Yet, Chinese and US agreement notwithstanding, the scrape of dragging feet is within earshot. Negotiated by national environment ministers, the agreements struck at COP21 have to be taken back to ministries and national governments, many of which still dish out big fossil fuel subsidies. This causes conflict. Hobley explains: ‘A number of studies show that fossil fuel subsidies are significantly higher than clean energy subsidies. In the Powder River Basin in Montana/Wyoming, US, the mines are operating on government land designated as coal mining land, thus obtaining licences and royalties at a fraction of what they should be – this makes coal much cheaper.’
The organisation’s research on the Galilee basin in Queensland, Australia, also found that coal would not be viable but for subsidies. Since subsidies are allowed in international trade rules, it is unlikely they will be abolished any time soon.
Many countries have also held back on carbon pricing. This gaping hole in policy was demonstrated by the Organisation for Cooperation and Development (OECD) in a December 2015 study of global carbon pricing. It estimated the effective carbon rate (ECR) for all OECD countries along with Argentina, Brazil, China, India, Indonesia, Russia and South Africa. The ECR was composed of carbon tax, carbon pricing resulting from an emissions trading system, and excise taxes such as those paid at the petrol pump.
The research found that 60% of the CO2 emissions coming from energy use in the 41 countries studied was not subject to any ECR measure. ‘To me, 60% is a shocking rate,’ says Kurt Van Dender, head of tax and environment at the OECD.
What’s more, 10% of those emissions pay a very low rate of up to €5 per tonne of CO2, and 90% are priced below the low end of the climate cost of CO2 emissions, which is put at €30 per tonne.
Although a strong carbon price is probably the fastest way to decarbonise economic activity, many governments have shied away from levying carbon taxes and opted for carbon markets instead. More palatable to industry, these markets can also be manipulated. However, the OECD research also reveals the beginnings of a carbon tax trend: ‘Sweden and Norway were the first, and the Canadian state of British Columbia also introduced a carbon tax in 2011. Definitely more places are introducing carbon taxes – they are slowly developing as a trend, but it is still a very small share of the price signal.’ Typically, more revenue is generated from traditional fuel excise tax. Overall, many very large OECD countries set very low energy taxes.
Mexico introduced a carbon tax in 2014. ‘It’s not very high,’ says Van Dender.
‘They debated between cap and trade and carbon tax, and went for taxes on the grounds of it being easier to handle and because it’s not so easy to get the carbon trade going. They taxed upstream all sources except natural gas.’ Other governments have been equally bold. ‘One of the very nice features of the British Columbia tax is that it is levied across all industries – very broad-based. Probably the British Columbia carbon tax is closest to the theoretical ideal of the carbon tax.’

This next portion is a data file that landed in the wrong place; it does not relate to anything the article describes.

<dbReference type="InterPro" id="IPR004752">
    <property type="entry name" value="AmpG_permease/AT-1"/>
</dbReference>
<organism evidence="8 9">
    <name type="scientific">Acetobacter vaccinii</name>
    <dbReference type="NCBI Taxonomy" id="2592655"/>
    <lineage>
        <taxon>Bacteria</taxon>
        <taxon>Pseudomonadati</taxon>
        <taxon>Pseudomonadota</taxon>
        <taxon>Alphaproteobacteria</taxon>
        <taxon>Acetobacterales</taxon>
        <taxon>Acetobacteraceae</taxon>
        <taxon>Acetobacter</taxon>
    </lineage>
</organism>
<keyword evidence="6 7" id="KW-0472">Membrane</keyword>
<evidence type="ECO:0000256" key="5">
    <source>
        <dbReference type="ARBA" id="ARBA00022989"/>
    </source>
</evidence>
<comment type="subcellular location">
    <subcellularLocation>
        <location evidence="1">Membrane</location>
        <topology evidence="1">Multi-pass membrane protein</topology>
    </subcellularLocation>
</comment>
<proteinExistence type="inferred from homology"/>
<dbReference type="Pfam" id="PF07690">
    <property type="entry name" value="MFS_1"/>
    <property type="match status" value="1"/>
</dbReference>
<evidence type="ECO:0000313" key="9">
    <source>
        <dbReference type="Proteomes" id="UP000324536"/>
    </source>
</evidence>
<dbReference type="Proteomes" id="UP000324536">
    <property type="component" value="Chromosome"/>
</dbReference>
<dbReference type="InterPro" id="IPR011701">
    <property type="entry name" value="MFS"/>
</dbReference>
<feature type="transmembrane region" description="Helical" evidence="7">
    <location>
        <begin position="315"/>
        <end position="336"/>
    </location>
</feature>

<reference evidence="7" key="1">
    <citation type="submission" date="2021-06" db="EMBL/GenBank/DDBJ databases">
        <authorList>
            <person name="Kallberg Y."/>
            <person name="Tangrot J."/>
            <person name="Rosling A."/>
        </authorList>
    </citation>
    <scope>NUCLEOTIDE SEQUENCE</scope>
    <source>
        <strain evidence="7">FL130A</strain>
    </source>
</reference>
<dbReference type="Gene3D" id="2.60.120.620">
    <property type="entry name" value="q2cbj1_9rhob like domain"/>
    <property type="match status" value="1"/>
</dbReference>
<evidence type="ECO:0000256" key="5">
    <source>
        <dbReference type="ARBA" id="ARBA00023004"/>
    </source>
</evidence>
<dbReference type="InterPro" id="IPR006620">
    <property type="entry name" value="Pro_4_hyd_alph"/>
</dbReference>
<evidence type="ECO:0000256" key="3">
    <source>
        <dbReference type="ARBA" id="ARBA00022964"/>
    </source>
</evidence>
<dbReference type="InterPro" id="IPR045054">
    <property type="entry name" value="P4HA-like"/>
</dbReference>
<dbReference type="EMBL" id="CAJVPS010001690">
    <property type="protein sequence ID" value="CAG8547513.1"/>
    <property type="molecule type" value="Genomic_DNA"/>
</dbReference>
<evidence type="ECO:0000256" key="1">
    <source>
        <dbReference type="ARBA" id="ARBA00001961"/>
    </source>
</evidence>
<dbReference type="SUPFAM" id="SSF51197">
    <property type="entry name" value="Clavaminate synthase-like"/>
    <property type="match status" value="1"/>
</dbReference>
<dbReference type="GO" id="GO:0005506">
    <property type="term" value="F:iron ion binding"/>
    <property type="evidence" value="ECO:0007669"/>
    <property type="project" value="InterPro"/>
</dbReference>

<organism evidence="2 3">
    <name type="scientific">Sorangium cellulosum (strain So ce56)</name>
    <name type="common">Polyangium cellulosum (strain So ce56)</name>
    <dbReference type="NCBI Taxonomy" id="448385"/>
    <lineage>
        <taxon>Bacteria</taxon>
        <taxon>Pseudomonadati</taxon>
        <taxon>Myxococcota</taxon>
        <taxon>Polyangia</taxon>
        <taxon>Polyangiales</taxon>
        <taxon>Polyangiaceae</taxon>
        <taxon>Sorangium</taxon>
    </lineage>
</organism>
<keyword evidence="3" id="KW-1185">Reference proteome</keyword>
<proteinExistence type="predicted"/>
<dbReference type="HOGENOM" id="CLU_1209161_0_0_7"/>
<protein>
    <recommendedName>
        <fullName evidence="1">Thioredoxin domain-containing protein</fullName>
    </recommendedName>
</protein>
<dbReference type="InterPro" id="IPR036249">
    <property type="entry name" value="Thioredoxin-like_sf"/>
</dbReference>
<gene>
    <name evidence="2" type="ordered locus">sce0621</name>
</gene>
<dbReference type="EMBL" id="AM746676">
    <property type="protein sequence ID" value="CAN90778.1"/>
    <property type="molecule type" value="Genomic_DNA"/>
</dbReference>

According to OECD research, a price on carbon is the cornerstone of cost-effective climate policy. ‘Ideally, all carbon should be priced at the social cost of carbon – our low-end reference figure of €30. This ideal is not within immediate reach, and our ECR work shows a lot of progress can be made by… moving away from zero or very low prices for very large shares of energy use,’ says Van Dender.
Some of these more recent moves show that the door is at least open to economic decarbonisation. However, some financial experts are not expecting global carbon markets to come into full operation for a couple of decades. Taxation is therefore a realistic choice if the Paris climate goals are to be met. The other option is the business angle grasped by Carbon Tracker – steering investors away from poorly performing oil and coal commodities.
Coal in terminal decline
Hobley says: ‘The financial analysis is that it does not make any financial sense whatsoever to open a new coal mine now. The only way coal mines will get built now is if government subsidies underpin them because of the price. And there is mounting evidence that coal is not in a cyclical downturn but structural decline.’
Pollution in China, which is by far the world’s largest coal producer, is another major driver affecting this outcome.
As global trade increases, environmental businesses are likely to become more powerful, and technology and project developers better able to flex their muscles and demand proper treatment. Meanwhile, the incompatibility of conflicting industrial policies will become more conspicuous now that the Paris agreement has been sealed. ‘There’s a large degree of transparency here. Everybody will be able to see what everyone else is doing, so it will be difficult to hide,’ says Hobley.
Yes, the international agreement is good news, but the fossil fuel dragon has yet to be slain.
Elisabeth Jeffries, journalist